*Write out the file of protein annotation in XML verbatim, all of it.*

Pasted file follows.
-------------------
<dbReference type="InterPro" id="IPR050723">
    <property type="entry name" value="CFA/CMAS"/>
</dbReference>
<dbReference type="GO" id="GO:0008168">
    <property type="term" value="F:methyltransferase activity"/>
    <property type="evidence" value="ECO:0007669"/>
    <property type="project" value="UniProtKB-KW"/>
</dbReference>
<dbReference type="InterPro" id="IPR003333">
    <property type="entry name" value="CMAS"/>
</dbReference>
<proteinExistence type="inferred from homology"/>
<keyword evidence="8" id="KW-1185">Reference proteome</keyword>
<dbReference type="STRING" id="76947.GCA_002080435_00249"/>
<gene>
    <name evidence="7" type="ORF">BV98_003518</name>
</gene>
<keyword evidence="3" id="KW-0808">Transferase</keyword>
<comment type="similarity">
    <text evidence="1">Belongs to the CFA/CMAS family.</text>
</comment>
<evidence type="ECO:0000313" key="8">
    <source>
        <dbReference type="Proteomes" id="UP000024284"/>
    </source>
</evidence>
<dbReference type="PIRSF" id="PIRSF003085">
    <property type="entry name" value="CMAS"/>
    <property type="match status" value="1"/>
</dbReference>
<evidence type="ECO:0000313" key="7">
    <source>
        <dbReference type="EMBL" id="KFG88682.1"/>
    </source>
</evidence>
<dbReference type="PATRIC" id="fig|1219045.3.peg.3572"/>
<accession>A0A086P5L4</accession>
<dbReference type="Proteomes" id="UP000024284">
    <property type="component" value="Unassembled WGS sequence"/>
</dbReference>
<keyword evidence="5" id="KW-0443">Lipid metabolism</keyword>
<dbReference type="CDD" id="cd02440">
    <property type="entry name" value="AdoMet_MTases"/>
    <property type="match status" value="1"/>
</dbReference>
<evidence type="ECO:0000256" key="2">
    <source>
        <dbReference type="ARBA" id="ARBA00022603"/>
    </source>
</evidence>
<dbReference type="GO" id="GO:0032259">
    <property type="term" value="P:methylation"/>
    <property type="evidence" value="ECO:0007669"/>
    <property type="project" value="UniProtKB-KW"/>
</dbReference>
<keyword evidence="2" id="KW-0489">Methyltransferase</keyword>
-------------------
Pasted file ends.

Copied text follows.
<dbReference type="InterPro" id="IPR050723">
    <property type="entry name" value="CFA/CMAS"/>
</dbReference>
<dbReference type="GO" id="GO:0008168">
    <property type="term" value="F:methyltransferase activity"/>
    <property type="evidence" value="ECO:0007669"/>
    <property type="project" value="UniProtKB-KW"/>
</dbReference>
<dbReference type="InterPro" id="IPR003333">
    <property type="entry name" value="CMAS"/>
</dbReference>
<proteinExistence type="inferred from homology"/>
<keyword evidence="8" id="KW-1185">Reference proteome</keyword>
<dbReference type="STRING" id="76947.GCA_002080435_00249"/>
<gene>
    <name evidence="7" type="ORF">BV98_003518</name>
</gene>
<keyword evidence="3" id="KW-0808">Transferase</keyword>
<comment type="similarity">
    <text evidence="1">Belongs to the CFA/CMAS family.</text>
</comment>
<evidence type="ECO:0000313" key="8">
    <source>
        <dbReference type="Proteomes" id="UP000024284"/>
    </source>
</evidence>
<dbReference type="PIRSF" id="PIRSF003085">
    <property type="entry name" value="CMAS"/>
    <property type="match status" value="1"/>
</dbReference>
<evidence type="ECO:0000313" key="7">
    <source>
        <dbReference type="EMBL" id="KFG88682.1"/>
    </source>
</evidence>
<dbReference type="PATRIC" id="fig|1219045.3.peg.3572"/>
<accession>A0A086P5L4</accession>
<dbReference type="Proteomes" id="UP000024284">
    <property type="component" value="Unassembled WGS sequence"/>
</dbReference>
<keyword evidence="5" id="KW-0443">Lipid metabolism</keyword>
<dbReference type="CDD" id="cd02440">
    <property type="entry name" value="AdoMet_MTases"/>
    <property type="match status" value="1"/>
</dbReference>
<evidence type="ECO:0000256" key="2">
    <source>
        <dbReference type="ARBA" id="ARBA00022603"/>
    </source>
</evidence>
<dbReference type="GO" id="GO:0032259">
    <property type="term" value="P:methylation"/>
    <property type="evidence" value="ECO:0007669"/>
    <property type="project" value="UniProtKB-KW"/>
</dbReference>
<keyword evidence="2" id="KW-0489">Methyltransferase</keyword>